Reed Hastings was inspired to start Netflix

did you know Netflix-CEO-Reed-Hastings

.

.

Banging your head against a wall uses 150 calories an hour.

did you know bang-head-here

.

.

The most Academy Awards (Oscars) won by a woman was eight,

by Edith Head, all for Costume Design

did you know the-much-honored-costume-designer-edith-head-1954

.

.

Black-eyed peas aren’t peas, but beans,

and also a famous American hip hop group.

And coffee beans aren’t beans, but seeds.

.

.

========================================

.

Significant Number Factoid Friday – Today The Number Is One Hundred And Fifty 150

“Fight Against Stupidity And Bureaucracy”

.

Time for another significant number factoid Friday.

Today the number is one hundred and fifty, 150.

These are just some of the things that are associated with that number.

Enjoy.

.

.

One Hundred And Fifty  150

150.

.

In religion

  • There are 150 Psalms in the Bible, the authorship of which is usually ascribed to King David, although scholars now believe that they are the work of several authors.
  • Psalm comes from the Greek psalmos, a song sung to a harp. Some ultra-orthodox Protestant sects (like the Free Church of Scotland) forbid the singing of any hymns that aren’t psalms.
  • The last Psalm in the Bible, Psalm 150, is perhaps the one most often set to music.

Psalm_150

  • The number of sons of Ulam, who were combat archers, in the Census of the men of Israel upon return from exile (I Chronicles 8:40)

 .

 .

In mathematics

  • 150 is the sum of eight consecutive primes (7 + 11 + 13 + 17 + 19 + 23 + 29 + 31).
  • Given 150, the Mertens function returns 0.
  • In 150BC the Greek Stoic philosopher and polymath, Crates of Mallos, while laid up in Rome, staved off boredom by constructing the world’s first 3D globe. It showed four symmetrical land masses, separated by water and a central ocean.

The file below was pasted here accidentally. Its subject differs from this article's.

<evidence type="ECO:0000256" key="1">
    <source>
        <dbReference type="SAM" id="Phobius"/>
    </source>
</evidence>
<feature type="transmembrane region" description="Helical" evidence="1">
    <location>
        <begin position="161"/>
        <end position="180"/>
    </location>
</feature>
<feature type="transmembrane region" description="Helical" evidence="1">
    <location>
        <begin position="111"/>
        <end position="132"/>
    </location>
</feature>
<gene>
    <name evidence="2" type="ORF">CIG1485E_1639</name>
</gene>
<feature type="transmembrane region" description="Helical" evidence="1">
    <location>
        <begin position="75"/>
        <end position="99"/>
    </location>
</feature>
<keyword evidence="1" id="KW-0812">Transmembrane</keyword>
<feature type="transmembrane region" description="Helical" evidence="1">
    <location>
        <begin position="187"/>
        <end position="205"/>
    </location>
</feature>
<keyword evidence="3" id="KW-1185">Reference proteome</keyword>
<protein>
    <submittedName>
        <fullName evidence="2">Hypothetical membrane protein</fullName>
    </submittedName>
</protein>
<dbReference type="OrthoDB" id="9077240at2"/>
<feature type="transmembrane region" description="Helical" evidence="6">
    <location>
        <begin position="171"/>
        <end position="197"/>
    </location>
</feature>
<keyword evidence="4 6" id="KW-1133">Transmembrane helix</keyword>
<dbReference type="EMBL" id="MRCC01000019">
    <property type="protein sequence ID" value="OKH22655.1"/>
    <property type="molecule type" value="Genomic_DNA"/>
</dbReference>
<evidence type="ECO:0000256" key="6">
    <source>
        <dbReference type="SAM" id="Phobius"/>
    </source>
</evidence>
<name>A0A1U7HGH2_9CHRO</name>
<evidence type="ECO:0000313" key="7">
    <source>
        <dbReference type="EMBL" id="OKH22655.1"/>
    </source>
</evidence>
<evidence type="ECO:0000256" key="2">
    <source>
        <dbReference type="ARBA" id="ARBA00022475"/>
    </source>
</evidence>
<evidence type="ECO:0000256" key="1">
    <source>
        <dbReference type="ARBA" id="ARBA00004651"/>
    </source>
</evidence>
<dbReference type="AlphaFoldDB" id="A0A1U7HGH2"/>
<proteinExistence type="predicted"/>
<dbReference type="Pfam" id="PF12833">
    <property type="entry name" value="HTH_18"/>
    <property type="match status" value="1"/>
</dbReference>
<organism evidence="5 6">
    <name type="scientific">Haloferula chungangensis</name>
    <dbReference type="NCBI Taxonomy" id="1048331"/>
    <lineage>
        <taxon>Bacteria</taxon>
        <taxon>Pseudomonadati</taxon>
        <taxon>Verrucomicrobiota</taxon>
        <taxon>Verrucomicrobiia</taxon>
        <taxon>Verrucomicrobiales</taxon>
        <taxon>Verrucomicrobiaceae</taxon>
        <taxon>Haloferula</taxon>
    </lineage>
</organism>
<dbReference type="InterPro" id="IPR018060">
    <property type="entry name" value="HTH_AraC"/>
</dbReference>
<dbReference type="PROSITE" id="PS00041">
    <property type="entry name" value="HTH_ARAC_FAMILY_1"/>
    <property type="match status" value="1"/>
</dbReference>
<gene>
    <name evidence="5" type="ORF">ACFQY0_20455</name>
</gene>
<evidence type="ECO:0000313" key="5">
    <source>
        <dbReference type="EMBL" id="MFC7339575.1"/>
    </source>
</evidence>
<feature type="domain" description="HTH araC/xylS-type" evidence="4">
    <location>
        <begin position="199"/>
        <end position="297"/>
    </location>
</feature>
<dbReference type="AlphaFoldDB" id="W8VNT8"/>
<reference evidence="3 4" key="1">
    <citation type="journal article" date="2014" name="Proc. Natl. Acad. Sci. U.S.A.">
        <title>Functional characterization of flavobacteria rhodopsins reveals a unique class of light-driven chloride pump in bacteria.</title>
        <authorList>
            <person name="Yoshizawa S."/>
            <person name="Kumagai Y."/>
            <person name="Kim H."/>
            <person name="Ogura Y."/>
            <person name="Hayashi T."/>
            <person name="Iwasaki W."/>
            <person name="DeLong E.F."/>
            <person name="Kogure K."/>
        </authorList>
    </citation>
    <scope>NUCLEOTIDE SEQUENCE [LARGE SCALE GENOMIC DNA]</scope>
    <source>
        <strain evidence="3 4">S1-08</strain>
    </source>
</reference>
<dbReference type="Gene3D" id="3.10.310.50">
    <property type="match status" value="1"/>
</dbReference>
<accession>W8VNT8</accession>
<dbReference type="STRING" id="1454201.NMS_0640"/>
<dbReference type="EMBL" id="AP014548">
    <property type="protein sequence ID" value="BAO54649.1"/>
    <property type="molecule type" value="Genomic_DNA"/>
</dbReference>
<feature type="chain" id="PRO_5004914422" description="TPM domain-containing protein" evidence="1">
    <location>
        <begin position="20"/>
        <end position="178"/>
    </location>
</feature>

• The Professor’s cube is a 5 x 5 x 5 version of Rubik’s cube (which is 3 x 3 x 3). It has 150 coloured squares.

Professors_cube 

.

 .

In science

  • Steven Austad, a health researcher at the University of Texas, believes that children who are alive today could easily live to 150.
  • Based purely on body size, when compared with other mammals, humans shouldn’t live more than 30-40 years. But our large brain enables us to live in complex social groups that give us protection. The evidence is there in other species: solitary wasps have a lifespan of two weeks but social wasps live for three years.
  • In much the same way lions, which are sociable creatures, live longer than tigers, which are solitary. Austad is so sure that someone alive today will still be here in the year 2150 that he has placed a bet on it with a friend. Presumably he also believes that he will be around to collect.
  • The only animal currently capable of living for 150 years is the giant tortoise.

.

  • Dunbar’s number
  • Dunbar’s number is a suggested cognitive limit to the number of people with whom one can maintain stable social relationships. These are relationships in which an individual knows who each person is, and how each person relates to every other person.
  • Proponents assert that numbers larger than this generally require more restrictive rules, laws, and enforced norms to maintain a stable, cohesive group. It has been proposed to lie between 100 and 230, with a commonly used value of 150.